This past fall, our packaging industry saw significant shortages of packaging substrates made from Ajinomoto Build-up Film (ABF). Let’s take a closer look.
Ajinomoto is not your typical electronics materials company. Its main product lines are food seasonings, amino acids, and pharma products. The company entered the electronic materials industry in 1996. Its first ABF customer came online in 1998 (Figure 1).
Chips that use laminated packaging often use IC substrates which are made with ABF. The process flow for using ABF to fabricate build-up substrates is shown in Figure 2.
A cross-section of a typical substrate is shown on th right. For those interested in a nice tutorial on “Build-Up Films for Flip Chip Semiconductor Substrates” check out the Jeff Gotro blog.
For the past several years, IC substrate suppliers have been cautious about capacity expansion due to the flat PC market. More recently, requirements of big data handling have stimulated demand for ABF substrates needed to package complex ICs.
Also, suppliers of ABF substrates reportedly experience yield issues with their advanced products which result in a decrease in potential production quantities. The yield of ABF substrate production at Taiwan-based suppliers Unimicron, Nan Ya, and Kinsus are reportedly 70% or lower for high-end offerings, according to Digitimes.
All three of these substrate suppliers are trying to expand production, but reportedly will only be able to boost it slightly during 2021 – 2022.
Unimicron will reportedly be the major ABF substrate supplier for Apple’s new Mac computers powered by Apple’s in-house developed ARM processors. Unimicron, which suffered fires in its substrate plants in Oct 2020 and Feb 2021. has seen its supply of ABF substrates fall short of demand. The company’s tight supply has prompted its customers such as AMD to shift orders to other substrate suppliers including Nan Ya and Kinsus. Kinsus has a global market share of about 6% for ABF substrates and 30-40% of its ABF substrates are used in packaging ICs for PCs, servers, and networking/communication equipment. Kinsus reportedly will build new ABF substrate production lines in northern Taiwan, with the new capacity slated to come online in the fourth quarter of 2021.
In Aug 2020 Kinsus’ increased its monthly production capacity to 12 million ABF substrates. The company plans to further expand the monthly production capacity to 16 million substrates in 2021. While Xilinx used to be the largest client for ABF substrates for FPGA packaging, Kinsus has obtained orders for ABF substrates from additional clients including Broadcom and Nvidia.
ABF Build-up Substrate Shortages Causing Infrastructure Problems
Over the past 6 months, there have been repeated build-up substrate shortages reported. When TSMC can’t buy enough ABF substrates, the impact affects the whole market, i.e Apple, Qualcomm, and Samsung who all use ABF substrates as well. DigiTimes reported on a shortage in both the summer of 2019 and the summer of 2020 and claimed it could widen and worsen in 2021.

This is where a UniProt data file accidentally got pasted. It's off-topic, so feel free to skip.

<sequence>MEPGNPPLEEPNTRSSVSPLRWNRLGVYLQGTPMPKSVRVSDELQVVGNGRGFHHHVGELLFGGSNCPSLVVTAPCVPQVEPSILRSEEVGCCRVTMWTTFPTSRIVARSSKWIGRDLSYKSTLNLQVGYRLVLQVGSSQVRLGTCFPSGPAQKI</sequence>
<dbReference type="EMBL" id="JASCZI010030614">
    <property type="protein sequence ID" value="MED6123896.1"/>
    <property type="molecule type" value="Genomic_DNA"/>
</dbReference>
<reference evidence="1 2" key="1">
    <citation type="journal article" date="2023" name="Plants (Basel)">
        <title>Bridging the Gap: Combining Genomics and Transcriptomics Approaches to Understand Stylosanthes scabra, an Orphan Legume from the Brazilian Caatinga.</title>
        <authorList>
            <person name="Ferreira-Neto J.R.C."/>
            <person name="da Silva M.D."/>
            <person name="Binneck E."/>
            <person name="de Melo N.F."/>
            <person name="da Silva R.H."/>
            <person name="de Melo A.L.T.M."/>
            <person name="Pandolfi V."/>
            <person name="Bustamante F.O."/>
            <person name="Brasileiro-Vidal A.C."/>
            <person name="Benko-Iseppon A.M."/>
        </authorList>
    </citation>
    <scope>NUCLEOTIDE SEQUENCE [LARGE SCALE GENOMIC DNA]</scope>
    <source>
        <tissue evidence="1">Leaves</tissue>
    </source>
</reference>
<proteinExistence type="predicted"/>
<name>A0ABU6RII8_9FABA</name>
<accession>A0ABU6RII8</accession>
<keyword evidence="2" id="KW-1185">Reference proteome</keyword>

Finally, in Dec of 2020, we had the headline story on how “The worsening shortages of ABF substrates are expected to become one of the major woes affecting shipments of new CPU and GPU products at chipmakers in 2021”.This does not appear to be a story that’s going away.
IFTLE NOTE – just another reason to “re-shore” state-of-the-art packaging in the USA.
There are rumors that AMD can’t currently meet the demand for notebook computers because of the ABF problem and that the issue could worsen in Q3 2021 when Zen 3 notebooks come to market.
TSMC is reportedly overwhelmed by demand. Many of the 2020 product launches relied on 7nm chips from TSMC. ARM manufacturers such as Qualcomm also use 7 nm and have moved capacity from Samsung to TSMC. TSMC is currently pretty much alone in the market with this technology and the production lines are therefore working at full capacity. A sudden increase in production is therefore not possible. The ABF substrates are needed for many of these products.
Global Wafer Capacity Consolidation Continues
IC Insights has released a new “Global Wafer Capacity 2021-2025” report which provides a ranking of the 25 largest wafer capacity leaders as of Dec 2020.
The combined capacity of the top five suppliers represented 54% of the total global wafer capacity in December 2020 compared to 2009 when the top five leaders accounted for 36% of total capacity. We should note that four of the five are memory suppliers (Table 1).
Samsung represents 14.7% of the world’s total capacity. TSMC with about 2.7 MM wafers/month capacity, represents 13.1% of world capacity. Micron has 9.3% of worldwide capacity, SK Hynix 9.0%, and Kioxia (Toshiba) 7.7%. The next 5 include Intel (884K), UMC (772K), GlobalFoundries, Texas Instruments, and SMIC.
In terms of foundries TSMC, UMC, GF, SMIC, and Powerchip are each ranked within the top 12 world capacity leaders having a combined capacity of 5.1 MM wafers/month representing 24% of the total world fab capacity.
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